Monday, March 21, 2016
Moving Sex Ed Conversations Past Just Say No
New York Times (March 20, 2016): When Did Porn Become Sex Ed? by Peggy Ornstein:
According to Mother Jones in 2016, the federal government will spend $85 million on abstinence only programs despite research questioning its effectiveness. President Obama has proposed removing all funding for abstinence only education from the 2017 federal budget. Obama has proposed cuts to abstinence only education before. His first budget as president and and his 2010 budget sought to make cuts to abstinence funding, but the cuts did not make it through Congress. The proposed 2017 cuts are likely to have a similar fate.
In addition to concerns about the efficacy of abstinence only programs in reducing teen pregnancy, Peggy Ornstein discusses the impact of abstinence-only curriculums that teach students "little more than 'don't.'" Ornstein argues that we fail our teens by not having conversations about what happens after "yes."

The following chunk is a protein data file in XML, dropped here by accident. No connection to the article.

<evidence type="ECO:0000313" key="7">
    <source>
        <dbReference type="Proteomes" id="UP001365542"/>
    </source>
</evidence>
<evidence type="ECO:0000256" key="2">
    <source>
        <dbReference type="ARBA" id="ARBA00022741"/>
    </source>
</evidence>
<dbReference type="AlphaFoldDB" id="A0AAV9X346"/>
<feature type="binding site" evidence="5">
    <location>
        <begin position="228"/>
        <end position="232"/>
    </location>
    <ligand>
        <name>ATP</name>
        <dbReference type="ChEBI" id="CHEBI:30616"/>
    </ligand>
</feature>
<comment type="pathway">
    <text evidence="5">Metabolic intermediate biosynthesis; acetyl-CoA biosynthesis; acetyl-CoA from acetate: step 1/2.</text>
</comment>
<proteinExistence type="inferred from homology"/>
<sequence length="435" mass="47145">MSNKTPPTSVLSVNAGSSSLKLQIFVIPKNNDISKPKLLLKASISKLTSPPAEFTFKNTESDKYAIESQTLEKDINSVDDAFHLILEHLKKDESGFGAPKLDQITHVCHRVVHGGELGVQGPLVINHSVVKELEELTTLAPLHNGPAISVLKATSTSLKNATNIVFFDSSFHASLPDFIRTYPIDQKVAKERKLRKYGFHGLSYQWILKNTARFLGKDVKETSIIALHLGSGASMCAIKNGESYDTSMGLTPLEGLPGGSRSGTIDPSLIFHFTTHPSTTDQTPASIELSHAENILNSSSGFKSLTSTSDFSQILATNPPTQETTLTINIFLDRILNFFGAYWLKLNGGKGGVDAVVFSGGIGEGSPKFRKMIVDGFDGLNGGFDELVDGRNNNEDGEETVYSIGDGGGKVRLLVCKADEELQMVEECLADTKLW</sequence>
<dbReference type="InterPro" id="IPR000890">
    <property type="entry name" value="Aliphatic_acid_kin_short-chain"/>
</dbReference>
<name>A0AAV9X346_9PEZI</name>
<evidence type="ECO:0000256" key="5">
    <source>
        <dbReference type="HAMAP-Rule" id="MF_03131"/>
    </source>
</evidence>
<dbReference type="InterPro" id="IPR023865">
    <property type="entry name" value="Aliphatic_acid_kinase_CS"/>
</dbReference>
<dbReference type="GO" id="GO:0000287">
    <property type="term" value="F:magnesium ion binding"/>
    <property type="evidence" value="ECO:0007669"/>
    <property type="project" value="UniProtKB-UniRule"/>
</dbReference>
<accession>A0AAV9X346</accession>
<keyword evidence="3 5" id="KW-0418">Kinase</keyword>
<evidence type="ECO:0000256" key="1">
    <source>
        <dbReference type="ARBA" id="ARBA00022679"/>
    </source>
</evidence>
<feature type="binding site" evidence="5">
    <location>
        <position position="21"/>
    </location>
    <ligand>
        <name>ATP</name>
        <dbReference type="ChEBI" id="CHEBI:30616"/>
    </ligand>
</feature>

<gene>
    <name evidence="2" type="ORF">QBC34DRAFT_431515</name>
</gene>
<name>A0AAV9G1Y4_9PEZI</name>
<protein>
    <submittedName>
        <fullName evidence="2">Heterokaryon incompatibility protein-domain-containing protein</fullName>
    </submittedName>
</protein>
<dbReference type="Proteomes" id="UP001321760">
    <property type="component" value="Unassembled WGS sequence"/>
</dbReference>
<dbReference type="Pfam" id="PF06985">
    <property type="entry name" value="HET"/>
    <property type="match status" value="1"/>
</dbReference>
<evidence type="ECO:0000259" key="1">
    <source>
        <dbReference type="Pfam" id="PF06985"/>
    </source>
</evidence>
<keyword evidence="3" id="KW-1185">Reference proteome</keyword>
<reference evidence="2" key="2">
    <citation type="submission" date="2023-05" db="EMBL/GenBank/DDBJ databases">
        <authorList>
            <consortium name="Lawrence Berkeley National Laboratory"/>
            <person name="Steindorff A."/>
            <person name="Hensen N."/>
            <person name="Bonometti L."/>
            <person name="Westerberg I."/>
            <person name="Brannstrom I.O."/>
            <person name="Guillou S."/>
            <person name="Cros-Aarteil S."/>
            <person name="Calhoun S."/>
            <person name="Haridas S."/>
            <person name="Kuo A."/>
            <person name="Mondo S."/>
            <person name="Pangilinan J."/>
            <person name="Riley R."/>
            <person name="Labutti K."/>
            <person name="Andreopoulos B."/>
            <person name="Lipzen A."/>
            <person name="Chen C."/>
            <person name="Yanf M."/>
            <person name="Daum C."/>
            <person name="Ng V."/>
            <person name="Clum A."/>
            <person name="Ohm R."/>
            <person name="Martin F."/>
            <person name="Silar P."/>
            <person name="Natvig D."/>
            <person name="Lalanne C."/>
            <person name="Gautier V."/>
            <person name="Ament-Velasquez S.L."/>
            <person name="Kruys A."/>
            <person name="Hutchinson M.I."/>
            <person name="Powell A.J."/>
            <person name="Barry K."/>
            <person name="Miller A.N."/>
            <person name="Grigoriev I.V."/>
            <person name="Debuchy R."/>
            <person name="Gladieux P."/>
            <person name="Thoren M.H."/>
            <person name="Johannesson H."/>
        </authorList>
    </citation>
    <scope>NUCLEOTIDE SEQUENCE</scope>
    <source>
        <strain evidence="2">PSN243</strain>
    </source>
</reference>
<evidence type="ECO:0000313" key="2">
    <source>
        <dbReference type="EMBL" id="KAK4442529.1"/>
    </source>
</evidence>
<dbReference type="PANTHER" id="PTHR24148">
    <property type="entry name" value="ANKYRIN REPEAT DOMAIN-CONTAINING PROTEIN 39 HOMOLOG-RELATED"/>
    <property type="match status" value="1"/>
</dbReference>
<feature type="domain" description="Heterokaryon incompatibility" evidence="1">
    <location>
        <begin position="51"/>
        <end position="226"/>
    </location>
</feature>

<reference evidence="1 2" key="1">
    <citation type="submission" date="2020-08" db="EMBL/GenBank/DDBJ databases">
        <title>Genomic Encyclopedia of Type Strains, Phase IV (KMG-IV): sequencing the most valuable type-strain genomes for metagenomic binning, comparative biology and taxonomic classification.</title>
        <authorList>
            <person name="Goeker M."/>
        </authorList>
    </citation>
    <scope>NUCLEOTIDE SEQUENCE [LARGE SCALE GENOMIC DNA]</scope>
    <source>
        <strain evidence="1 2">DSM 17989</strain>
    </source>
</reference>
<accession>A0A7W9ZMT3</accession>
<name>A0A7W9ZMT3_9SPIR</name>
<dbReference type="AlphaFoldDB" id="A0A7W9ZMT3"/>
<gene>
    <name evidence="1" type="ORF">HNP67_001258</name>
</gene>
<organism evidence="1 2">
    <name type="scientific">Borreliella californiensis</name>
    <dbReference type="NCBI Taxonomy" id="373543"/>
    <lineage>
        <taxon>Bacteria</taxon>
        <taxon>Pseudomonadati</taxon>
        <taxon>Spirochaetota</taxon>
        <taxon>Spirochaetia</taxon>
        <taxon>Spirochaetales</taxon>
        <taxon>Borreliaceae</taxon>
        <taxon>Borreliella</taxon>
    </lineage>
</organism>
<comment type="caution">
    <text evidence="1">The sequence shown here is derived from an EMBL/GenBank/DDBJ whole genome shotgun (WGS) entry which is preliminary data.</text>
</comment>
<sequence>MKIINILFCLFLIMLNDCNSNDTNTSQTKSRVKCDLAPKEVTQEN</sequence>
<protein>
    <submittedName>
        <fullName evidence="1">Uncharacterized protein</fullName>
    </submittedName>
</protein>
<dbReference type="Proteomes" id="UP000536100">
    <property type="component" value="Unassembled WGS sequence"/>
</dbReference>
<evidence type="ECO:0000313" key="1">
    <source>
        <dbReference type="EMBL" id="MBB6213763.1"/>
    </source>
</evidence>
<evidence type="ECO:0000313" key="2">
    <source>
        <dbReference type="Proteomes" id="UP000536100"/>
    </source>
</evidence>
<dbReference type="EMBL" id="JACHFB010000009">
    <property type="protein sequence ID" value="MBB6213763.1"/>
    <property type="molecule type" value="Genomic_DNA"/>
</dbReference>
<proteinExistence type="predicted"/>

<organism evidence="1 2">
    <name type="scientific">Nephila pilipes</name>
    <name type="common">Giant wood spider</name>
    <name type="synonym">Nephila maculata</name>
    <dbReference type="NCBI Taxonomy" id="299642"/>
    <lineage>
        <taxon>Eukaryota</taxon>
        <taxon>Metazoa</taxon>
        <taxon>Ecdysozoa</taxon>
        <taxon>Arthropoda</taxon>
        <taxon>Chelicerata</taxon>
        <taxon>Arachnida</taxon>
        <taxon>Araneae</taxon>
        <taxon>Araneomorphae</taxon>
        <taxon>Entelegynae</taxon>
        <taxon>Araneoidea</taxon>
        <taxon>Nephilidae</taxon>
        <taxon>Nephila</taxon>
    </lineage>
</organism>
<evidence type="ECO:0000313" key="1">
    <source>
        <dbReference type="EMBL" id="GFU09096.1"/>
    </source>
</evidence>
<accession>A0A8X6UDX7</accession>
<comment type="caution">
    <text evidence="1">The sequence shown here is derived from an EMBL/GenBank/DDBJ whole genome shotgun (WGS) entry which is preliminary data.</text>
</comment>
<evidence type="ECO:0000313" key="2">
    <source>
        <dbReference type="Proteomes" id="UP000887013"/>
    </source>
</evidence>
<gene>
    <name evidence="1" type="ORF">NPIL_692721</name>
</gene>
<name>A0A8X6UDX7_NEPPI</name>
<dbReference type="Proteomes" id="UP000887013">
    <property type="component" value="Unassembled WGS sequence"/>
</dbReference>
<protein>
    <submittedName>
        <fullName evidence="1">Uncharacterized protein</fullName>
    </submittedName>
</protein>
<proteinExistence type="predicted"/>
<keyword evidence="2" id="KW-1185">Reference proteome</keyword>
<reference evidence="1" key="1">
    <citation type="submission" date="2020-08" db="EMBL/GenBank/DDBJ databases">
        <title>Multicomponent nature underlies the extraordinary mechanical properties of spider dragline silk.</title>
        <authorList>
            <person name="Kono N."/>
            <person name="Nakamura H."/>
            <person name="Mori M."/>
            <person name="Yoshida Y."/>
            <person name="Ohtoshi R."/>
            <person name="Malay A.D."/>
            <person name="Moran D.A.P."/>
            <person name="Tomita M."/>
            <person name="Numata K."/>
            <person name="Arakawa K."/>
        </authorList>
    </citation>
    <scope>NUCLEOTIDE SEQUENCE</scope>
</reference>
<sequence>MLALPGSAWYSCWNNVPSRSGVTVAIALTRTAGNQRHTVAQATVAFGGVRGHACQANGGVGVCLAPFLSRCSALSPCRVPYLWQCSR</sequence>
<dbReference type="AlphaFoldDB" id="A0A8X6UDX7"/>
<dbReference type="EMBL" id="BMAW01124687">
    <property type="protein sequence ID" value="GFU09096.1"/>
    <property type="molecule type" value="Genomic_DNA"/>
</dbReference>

The statistics on sexual assault may have forced a national dialogue on consent, but honest conversations between adults and teenagers about what happens after yes — discussions about ethics, respect, decision making, sensuality, reciprocity, relationship building, the ability to assert desires and set limits — remain rare. And while we are more often telling children that both parties must agree unequivocally to a sexual encounter, we still tend to avoid the biggest taboo of all: women’s capacity for and entitlement to sexual pleasure.